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According to Florida law, a hotel has a duty to use reasonable care to maintain the premises in a safe condition, warn of concealed perils known to the hotel and conduct inspections:

As a registered guest, Yuniter was a business invitee of the motel. See Steinberg v. Irwin Operating Co., 90 So.2d 460 (Fla.1956). As such, she was owed two duties by the motel: “(1) to use reasonable care in maintaining the premises in a reasonably safe condition; and (2) to give the invitee warning of concealed perils which are or should be known to the landowner, and which are unknown to the invitee and cannot be discovered by him through the exercise of due care.” Emmons v. Baptist Hosp., 478 So.2d 440, 442 (Fla. 1st DCA 1985). These duties do not involve insuring the safety of business invitees, or exercising more than ordinary care. Id.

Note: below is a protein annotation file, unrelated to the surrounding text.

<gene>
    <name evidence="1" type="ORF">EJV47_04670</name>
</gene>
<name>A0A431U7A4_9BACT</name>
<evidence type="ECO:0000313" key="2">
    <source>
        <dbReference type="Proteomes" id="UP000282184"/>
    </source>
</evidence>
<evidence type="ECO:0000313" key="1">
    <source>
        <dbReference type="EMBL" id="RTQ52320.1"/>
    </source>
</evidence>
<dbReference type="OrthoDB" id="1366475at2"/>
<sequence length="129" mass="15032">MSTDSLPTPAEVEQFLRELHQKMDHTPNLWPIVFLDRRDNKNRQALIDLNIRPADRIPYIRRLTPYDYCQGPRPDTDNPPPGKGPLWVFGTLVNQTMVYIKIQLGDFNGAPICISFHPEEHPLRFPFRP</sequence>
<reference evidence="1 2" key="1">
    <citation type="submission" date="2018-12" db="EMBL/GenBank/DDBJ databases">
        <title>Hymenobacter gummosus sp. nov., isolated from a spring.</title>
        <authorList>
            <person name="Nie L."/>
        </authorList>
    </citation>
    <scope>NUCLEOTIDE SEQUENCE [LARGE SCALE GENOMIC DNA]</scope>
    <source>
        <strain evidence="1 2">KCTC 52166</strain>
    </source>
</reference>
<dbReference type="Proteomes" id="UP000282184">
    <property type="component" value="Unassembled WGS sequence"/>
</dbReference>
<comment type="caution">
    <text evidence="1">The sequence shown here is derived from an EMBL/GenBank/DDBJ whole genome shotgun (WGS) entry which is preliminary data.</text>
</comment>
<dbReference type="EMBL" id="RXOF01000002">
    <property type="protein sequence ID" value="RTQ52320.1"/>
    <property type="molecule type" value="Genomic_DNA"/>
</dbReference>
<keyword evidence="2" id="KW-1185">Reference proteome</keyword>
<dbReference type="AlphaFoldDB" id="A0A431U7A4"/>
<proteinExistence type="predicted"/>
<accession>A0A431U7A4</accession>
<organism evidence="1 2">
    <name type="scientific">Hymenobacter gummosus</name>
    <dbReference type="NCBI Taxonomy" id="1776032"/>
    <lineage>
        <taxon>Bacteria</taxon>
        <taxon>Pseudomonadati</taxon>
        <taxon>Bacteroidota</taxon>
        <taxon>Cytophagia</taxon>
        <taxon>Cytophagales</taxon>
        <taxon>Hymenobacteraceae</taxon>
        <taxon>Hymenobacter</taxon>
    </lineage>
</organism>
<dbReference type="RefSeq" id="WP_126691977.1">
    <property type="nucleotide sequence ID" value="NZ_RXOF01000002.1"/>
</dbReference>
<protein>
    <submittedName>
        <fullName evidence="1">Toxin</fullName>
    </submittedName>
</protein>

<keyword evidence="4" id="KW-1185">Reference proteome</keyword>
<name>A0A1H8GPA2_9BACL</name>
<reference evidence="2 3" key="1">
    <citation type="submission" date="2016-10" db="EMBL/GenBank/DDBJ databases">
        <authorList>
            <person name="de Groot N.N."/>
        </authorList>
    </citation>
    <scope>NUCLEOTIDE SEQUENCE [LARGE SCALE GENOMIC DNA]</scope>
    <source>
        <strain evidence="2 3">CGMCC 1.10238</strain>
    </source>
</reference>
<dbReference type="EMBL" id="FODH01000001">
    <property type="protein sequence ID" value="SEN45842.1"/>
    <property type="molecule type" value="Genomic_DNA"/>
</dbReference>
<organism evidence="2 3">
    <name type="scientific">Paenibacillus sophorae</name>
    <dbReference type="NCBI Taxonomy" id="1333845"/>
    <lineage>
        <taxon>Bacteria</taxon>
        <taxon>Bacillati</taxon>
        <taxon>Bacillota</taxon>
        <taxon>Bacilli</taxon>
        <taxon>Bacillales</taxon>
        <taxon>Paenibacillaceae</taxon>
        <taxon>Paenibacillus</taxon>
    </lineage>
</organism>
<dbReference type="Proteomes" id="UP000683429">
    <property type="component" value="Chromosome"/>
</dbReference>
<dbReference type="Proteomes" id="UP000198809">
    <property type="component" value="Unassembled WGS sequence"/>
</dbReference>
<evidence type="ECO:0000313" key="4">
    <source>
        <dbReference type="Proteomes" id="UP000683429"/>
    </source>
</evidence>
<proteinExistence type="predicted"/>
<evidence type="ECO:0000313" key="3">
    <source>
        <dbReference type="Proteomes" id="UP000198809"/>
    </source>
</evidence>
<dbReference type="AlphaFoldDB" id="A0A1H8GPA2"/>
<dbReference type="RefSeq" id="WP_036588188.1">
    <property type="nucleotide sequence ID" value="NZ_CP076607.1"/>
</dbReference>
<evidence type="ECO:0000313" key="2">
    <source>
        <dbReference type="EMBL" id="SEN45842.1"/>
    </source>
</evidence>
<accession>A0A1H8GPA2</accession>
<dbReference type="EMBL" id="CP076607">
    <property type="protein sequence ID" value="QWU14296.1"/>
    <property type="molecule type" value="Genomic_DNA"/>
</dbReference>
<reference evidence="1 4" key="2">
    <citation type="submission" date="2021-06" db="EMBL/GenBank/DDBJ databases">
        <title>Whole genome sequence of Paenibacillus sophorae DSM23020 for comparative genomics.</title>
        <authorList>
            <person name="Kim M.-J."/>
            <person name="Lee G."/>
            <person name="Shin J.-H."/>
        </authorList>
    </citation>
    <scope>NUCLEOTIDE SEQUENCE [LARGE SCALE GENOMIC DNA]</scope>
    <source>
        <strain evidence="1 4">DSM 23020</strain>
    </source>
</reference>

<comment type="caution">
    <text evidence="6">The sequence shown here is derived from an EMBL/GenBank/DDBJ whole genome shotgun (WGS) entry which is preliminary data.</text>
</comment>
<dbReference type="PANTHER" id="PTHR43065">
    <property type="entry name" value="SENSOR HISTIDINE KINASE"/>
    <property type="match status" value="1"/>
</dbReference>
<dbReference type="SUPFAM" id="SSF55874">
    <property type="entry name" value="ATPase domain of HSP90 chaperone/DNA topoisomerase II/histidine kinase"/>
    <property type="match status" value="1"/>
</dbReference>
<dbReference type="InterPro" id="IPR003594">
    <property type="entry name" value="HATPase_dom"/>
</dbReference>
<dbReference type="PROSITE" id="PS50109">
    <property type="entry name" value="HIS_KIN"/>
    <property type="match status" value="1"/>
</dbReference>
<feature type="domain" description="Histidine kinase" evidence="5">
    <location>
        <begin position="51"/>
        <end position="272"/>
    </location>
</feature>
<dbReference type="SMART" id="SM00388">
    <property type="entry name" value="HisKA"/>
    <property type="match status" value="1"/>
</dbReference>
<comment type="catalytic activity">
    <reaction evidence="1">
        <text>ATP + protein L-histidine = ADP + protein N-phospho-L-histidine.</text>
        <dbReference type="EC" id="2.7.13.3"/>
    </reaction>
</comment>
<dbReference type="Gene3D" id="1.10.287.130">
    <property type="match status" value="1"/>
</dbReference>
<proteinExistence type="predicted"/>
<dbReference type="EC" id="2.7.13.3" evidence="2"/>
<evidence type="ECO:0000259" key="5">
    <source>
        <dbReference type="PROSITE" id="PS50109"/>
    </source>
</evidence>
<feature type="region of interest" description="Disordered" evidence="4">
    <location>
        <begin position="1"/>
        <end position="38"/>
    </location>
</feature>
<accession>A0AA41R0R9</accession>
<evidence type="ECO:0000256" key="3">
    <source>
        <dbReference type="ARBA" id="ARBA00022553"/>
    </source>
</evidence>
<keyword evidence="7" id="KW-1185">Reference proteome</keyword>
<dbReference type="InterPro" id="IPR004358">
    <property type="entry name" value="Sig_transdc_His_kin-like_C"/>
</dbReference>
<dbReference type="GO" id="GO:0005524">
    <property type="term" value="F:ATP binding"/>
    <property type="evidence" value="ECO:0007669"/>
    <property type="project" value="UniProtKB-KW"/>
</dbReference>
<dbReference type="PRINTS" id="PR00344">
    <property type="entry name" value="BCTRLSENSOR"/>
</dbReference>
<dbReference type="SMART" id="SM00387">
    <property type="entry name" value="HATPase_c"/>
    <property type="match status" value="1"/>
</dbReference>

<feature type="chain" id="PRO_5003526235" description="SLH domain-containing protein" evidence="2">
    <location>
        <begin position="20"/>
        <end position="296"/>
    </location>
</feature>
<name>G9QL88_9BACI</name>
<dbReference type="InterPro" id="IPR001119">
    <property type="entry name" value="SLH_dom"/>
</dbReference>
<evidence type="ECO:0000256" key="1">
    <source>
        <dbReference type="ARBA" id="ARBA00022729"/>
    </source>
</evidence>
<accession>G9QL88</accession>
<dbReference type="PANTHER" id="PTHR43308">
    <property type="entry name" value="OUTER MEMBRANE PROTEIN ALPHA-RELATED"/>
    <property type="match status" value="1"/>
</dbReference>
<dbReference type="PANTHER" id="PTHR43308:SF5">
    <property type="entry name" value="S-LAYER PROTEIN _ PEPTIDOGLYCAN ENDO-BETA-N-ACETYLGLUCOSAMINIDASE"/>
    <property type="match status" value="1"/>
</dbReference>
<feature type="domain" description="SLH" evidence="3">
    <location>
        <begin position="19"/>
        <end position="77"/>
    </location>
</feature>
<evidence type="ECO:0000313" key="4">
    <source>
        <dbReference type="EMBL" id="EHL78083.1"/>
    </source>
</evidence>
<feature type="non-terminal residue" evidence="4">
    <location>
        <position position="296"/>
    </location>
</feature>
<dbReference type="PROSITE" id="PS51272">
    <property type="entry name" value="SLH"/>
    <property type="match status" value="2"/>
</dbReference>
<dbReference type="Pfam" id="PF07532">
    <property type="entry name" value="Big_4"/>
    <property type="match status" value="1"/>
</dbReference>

In fulfilling the first duty to maintain the premises in a reasonably safe condition, landowners must conduct inspections appropriate for the premises involved. “Generally questions concerning whether a proper inspection, if made, would have revealed alleged defects are considered genuine triable issues.” Black v. Heininger, 163 So.2d 3, 6 (Fla. 2d DCA 1964).

See: Yuniter v. A & A Edgewater of Florida, Inc. – 707 So.2d 763

Note: This case is related to an injury caused by a broken chair and not a hotel slip and fall case. Slip and fall cases caused by transitory substances on the floor are controlled by Florida Statute 768.0755.


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